Why do some countries get a better deal at the UN climate negotiations?
Some countries can afford to send hundreds of negotiators and support staff. They’re well rested in their pleasant hotels. They spread the endless meetings and tough work load between their dedicated, well rested and well informed teams. They have no shortage of lawyers, professional negotiators, economists and expert advisers. Other countries don’t. They can’t afford it. They can’t afford to send hundreds of people. They can’t afford to get them half way across the world. They can’t afford the salaries, the transport and the accommodation.
So the poorest countries, who contribute the least to climate change, and have the most to lose are the countries with the smallest voice. Sound fair? Not really.
UNfair play is a group of young people who set out to do something about this.
The story so far….
A group of 10 young people went to COP15 (Copenhagen) to support under represented Government Delegations, which turned out to be mainly the Island Nation of Kiribati, and an attempted supporting of Nuie (sore point!). 5 of the group were made party delegates for the last week of negotiations when civil society were not being let in, they were of general use to the delegation by taking minutes of meetings and side events, and attending some events as Kiribati representatives: see the blog posts on COP15 for all the drama!
From their experience at COP15 Charlie and Tina (part of the original group of 10) have set up a United World Colleges Delegation of 15 young people to attend COP16 (Cancun) to do the same as before, but hopefully on a much larger scale.
A new project has been spawned from UNfairplay, since COP15, known affectionately as FIG-Filling Information Gaps. It sounds boring, and in all honesty it is pretty boring, except it happens to be essential to any useful progress to the negotiations in future. FIG aims to investigate and highlight issues of participation within the UNFCCC. In 2010 we started collecting lots of opinions on information gaps experienced by negotiators, NGO’s and youth in a questionnaire format, culminating in the report ‘Levelling the Playing Field‘. It has been endorsed by other NGO’s, and the International Youth caucus at the UNFCCC, as well as the Kiribati delegation. We have been using the report to lobby the UN secretariat ever since. We will be stepping this up in the wake of Durban so watch this space! For more information have a look at the FIG tab on this website.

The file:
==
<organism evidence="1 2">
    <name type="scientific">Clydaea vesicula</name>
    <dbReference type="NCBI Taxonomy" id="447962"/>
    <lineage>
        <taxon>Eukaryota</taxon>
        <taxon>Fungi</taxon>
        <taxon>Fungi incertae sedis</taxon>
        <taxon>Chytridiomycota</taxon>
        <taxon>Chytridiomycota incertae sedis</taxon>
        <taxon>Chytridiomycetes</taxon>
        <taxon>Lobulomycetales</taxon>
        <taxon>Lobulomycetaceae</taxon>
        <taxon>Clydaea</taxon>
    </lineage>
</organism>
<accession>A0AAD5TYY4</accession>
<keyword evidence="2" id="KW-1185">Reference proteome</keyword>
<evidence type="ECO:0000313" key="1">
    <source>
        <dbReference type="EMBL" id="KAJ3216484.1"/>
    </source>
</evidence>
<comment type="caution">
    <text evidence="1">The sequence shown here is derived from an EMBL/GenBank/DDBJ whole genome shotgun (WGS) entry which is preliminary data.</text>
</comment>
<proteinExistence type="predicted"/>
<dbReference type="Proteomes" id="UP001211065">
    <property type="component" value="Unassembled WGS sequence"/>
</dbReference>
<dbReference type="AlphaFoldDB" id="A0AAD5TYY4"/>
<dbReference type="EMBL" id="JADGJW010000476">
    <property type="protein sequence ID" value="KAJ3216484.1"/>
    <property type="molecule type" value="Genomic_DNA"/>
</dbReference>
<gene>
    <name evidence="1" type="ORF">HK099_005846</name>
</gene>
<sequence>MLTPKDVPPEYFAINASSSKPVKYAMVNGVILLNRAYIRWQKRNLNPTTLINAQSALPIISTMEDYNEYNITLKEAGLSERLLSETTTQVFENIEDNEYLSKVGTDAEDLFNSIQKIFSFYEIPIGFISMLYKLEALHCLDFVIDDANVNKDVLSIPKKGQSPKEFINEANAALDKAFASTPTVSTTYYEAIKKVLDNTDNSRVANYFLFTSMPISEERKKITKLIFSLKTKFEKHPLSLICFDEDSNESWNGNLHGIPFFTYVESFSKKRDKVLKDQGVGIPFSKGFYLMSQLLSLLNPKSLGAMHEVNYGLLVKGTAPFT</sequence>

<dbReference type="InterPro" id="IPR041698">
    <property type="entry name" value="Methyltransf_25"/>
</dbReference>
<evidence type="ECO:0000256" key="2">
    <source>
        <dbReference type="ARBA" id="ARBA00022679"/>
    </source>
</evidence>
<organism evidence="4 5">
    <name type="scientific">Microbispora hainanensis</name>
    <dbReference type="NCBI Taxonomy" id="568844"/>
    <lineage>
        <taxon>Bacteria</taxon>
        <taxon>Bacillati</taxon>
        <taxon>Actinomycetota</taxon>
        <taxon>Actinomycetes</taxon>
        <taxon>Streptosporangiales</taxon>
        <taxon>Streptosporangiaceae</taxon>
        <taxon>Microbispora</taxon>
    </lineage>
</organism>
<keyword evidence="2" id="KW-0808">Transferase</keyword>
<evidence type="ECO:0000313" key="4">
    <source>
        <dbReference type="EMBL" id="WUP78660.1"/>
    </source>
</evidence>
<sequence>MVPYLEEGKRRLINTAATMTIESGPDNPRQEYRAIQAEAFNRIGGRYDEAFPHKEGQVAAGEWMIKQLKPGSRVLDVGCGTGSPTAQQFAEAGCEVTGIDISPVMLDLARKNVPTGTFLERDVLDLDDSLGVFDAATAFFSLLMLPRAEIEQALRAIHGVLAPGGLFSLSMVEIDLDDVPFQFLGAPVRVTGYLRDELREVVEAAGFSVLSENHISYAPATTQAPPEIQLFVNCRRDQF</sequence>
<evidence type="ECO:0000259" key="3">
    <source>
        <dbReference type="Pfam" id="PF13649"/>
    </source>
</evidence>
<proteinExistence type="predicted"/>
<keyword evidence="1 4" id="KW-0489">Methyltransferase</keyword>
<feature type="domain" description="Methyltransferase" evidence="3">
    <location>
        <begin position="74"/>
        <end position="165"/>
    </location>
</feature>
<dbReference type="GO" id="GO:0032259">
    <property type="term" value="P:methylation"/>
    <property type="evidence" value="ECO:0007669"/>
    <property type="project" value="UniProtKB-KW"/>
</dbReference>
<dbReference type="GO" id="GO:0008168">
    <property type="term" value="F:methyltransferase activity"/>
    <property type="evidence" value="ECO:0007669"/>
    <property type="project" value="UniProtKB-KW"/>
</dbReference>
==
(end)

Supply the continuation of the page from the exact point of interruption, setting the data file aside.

How can you get involved?
UNfairplay is not an official delegation or set membership of people, it is an idea that we have been publicising in the hope that more people will want to do the same, and using our experiences, they can be effective as possible.
We have created a small guide of our experiences and tips for doing the same, which is available on this website below the comments you will find a downloadable file, or you can send a request to email@example.com
We are an informal group that are open to others using this website as a platform for blogging on their efforts supporting delegations in the negotiations, so please get in touch if you would like to blog on this site, everyone is welcome: email firstname.lastname@example.org
And lastly, join us on Facebook for updates by like’ing us here !
Isabel, Alex, Charlie, Jess, Tina, Sam, Kirsti, Jamie, Lena, Connie, Helena, Laurence, Lindsay, Benas…..and maybe you in future?